1. You must receive your Notice of Award
  2. You must incur allowable costs, as defined by the legislation and the Uniform Guidance

As soon as you receive your notice of award, you may recognize all allowable costs incurred from March 1, 2020 through that date on that date, and defer what remains to be recognized as additional allowable costs are incurred.

The following examples will assist in determining when your business should record the revenue:

Revenue Recognition Example 1:

Facts:

  • Company with 6/30/2021 year-end receives a Notice of Award of an SVOG grant of $2 million dated 6/29/2021.
  • The company will a) use $500,000 of expenses incurred during March 2020 through June 2021, and then b) the remaining $1.5 million on expenses to be incurred July 2021 through December 2021.

Revenue Recognition:

  • Given the fact pattern, the company will record revenue as follows: a) the $500,000 of past expenses will trigger revenue recognized of $500,000 in June 2021 (while the expenses were incurred prior to June 2021, revenue cannot be recognized any earlier than the date of the Notice of Award); and b) the remaining $1.5 million of expenses will trigger revenue recognition in each month those expenses are incurred.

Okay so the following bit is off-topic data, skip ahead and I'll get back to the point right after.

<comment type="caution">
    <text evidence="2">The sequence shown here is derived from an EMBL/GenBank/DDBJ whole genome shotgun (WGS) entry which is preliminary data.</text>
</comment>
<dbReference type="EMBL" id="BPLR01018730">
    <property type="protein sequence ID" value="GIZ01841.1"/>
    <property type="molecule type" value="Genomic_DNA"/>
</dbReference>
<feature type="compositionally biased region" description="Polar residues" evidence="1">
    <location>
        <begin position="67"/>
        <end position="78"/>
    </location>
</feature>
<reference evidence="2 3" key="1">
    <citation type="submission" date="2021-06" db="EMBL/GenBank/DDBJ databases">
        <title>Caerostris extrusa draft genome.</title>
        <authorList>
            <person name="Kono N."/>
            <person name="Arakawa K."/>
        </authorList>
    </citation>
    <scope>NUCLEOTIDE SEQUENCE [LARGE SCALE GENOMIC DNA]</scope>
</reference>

• The result is that the company records $500,000 of SVOG grant revenue in FY2021 and $1.5 million of SVOG grant revenue in FY2022.

Revenue Recognition Example 2:

Facts:

  • Same fact pattern as Example 1, except the Notice of Award is dated 7/2/2021.

Revenue Recognition:

  • Given the fact pattern, the company will record revenue as follows: a) the $500,000 of past expenses will trigger revenue recognized of $500,000 in July 2021 (while the expenses were incurred prior to July 2021, revenue cannot be recognized any earlier than the date of the Notice of Award); and b) the remaining $1.5 million of expenses will trigger revenue recognition in each month those expenses are incurred.
  • The result is that the company records all $2 million of the SVOG grant revenue in FY2022.

Cash Basis Revenue Recognition

If your business normally practices cash basis accounting, the determination of when to recognize revenue is simpler: Recognize revenue on the date the cash is received. For some, this may require a business to recognize revenue in two fiscal years.

If, after determining the revenue to be recognized for the SVOG, the total expenditures applied in your fiscal year exceed $750,000, you will be subject to one of the three audit requirements described above.

Which of These Engagement Types is Right for My Company?

This table provides an overview of each engagement type as it relates to the SVOG:

RequirementFinancial Statement AuditSingle AuditProgram-Specific Single AuditCompliance Examination
Who do I need to engage?An auditor An auditor that is qualified to perform Single Audits and GAS audits An auditor that is qualified to perform Single Audits and GAS auditsA CPA that is able to perform compliance examinations and is qualified to perform GAS engagements
What is in scope?An audit of the annual financial statements of your company An audit of your financial statements (see left), your SEFA, and the compliance and controls over any major programs selected from the SEFAAn audit of compliance and internal controls over the SVOGAn examination of compliance over the SVOG